As automakers and enthusiasts from across the globe meet in Detroit this week for the North American International Auto Show, battery electric vehicles (BEVs) will be in the spotlight. In an era of climate change concerns, BEVs have become a symbol of innovation, promising to disrupt the automotive industry. Yet hidden in plain sight are some of the most disruptive technologies the industry has ever seen; and they happen to be new and improved internal combustion engines.
Ironically, as countries announce plans to phase out gasoline- and diesel-powered vehicles in favor of BEVs, new fuels and engine designs are making ICEs greener than ever, and far more efficient. In fact, in many of the world's largest markets, on a cradle-to-grave basis, the most efficient ICE has a significantly lower carbon footprint than a BEV — mainly due to the carbon intensity of the electrical power grid and the environmental impact of battery manufacturing.
Over the past century, internal combustion engines have harnessed the unparalleled energy density of hydrocarbons, transforming our world and powering our economies to ever-greater heights. Today's hydrocarbons (whether fossil or renewable based) meet 99 percent of the world's transport needs.
As BEVs overcome cost and infrastructure challenges over the next 10 years, they are set to increase their market share in specific segments of the light-duty vehicle market. Yet forecasts by the Energy Information Administration and the International Energy Agency predict that combustion engines will still account for more than 90 percent of global transport energy demand by mid-century. The anticipated growth of the global population to 9 billion, and the expected doubling of the world economy will continue to drive demand for affordable ICE-powered vehicles.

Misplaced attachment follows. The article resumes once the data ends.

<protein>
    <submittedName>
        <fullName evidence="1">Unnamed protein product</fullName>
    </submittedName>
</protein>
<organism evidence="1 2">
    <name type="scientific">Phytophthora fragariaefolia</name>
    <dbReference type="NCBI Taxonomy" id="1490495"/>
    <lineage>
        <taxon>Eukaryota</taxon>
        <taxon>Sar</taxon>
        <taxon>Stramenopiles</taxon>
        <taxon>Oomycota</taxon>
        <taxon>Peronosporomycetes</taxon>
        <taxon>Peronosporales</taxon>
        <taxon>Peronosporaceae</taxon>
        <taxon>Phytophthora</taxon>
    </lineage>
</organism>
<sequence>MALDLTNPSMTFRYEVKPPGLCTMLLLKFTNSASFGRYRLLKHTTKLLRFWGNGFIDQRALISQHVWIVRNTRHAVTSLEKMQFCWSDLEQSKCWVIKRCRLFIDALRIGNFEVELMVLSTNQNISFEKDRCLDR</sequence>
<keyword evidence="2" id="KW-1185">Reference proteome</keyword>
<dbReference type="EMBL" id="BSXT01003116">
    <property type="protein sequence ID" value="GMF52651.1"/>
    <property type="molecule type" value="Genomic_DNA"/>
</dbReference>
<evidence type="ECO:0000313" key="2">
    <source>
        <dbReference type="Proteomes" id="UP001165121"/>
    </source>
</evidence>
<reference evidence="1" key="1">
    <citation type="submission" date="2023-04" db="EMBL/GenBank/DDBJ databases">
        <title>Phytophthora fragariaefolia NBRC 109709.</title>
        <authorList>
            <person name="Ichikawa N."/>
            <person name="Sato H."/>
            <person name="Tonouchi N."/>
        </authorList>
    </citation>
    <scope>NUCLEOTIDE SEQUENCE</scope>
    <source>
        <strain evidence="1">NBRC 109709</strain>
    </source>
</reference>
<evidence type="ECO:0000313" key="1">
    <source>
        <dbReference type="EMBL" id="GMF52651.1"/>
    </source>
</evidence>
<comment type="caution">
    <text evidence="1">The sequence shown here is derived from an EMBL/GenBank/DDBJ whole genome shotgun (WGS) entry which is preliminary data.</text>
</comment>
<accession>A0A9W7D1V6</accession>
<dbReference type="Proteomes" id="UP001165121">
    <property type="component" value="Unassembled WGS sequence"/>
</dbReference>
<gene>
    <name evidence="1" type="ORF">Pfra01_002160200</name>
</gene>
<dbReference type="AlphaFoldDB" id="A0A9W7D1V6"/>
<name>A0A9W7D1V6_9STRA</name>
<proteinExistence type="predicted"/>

With combustion engines factoring in the transport equation for decades — and ICE remaining the dominant power source for the foreseeable future — they must be part of any sensible climate strategy. Improving the ICE remains the most cost-effective and timely means to reduce greenhouse gas emissions from the transport sector — and those improvements can yield dramatic results.
Take gasoline compression ignition (GCI), which boosts engine efficiency while reducing NOx and soot pollutants simultaneously. GCI uses market gasoline for diesel-like efficiencies in a cost-effective manner — with even greater potential using future fuels. At Saudi Aramco, we have demonstrated that GCI can boost fuel economy by 30 percent. Innovative automakers like Mazda with their upcoming SkyActivX engine are leading the way for gasoline compression ignition, with others expected to follow.
Some of the most exciting developments are radically new engine designs which save fuel and reduce emissions, like the Achates Power opposed-piston engine. The engine, which utilizes two pistons per cylinder working in opposite reciprocating motion, has the potential to achieve efficiencies exceeding those of diesel and gasoline engines by 30 and 50 percent, respectively.
Electrification can complement ICE to achieve the highest vehicle efficiency, bringing together the strengths of both technologies. Hybrids have demonstrated that ICEs, when paired with batteries, can run at peak efficiency.
In addition to making engines more efficient, we can trap emissions before they are released into the atmosphere. Saudi Aramco has already demonstrated the on-board capture and storage of 30 percent of the tail-pipe CO2 from a Toyota Camry.
Combining CO2 capture with ever more-affordable renewable energy, and using proven synthetic fuel technologies, carbon-neutral combustion is already within reach.
The global community faces a great challenge: reducing greenhouse gases and improving local air quality while simultaneously meeting the world's growing energy needs. Addressing this challenge requires policies that promote a range of technologies, as those that attempt to pick winners are frequently counter-productive. We must employ a balanced approach, using all available technologies, if we're to achieve our energy and climate goals. Neither the BEV nor the ICE is the perfect solution in all scenarios; both are needed for a sustainable and affordable mobility future.
Ahmad Al Khowaiter is chief technology officer of Saudi Aramco, the world's top exporter of crude oil and natural gas liquids and a fully integrated, global petroleum and chemicals enterprise. To learn more about the company and its participation in the North American International Auto Show, follow us on Twitter @Saudi_Aramco and visit http://www.saudiaramco.com/en/home/news-media/news/NAIAS-2018.html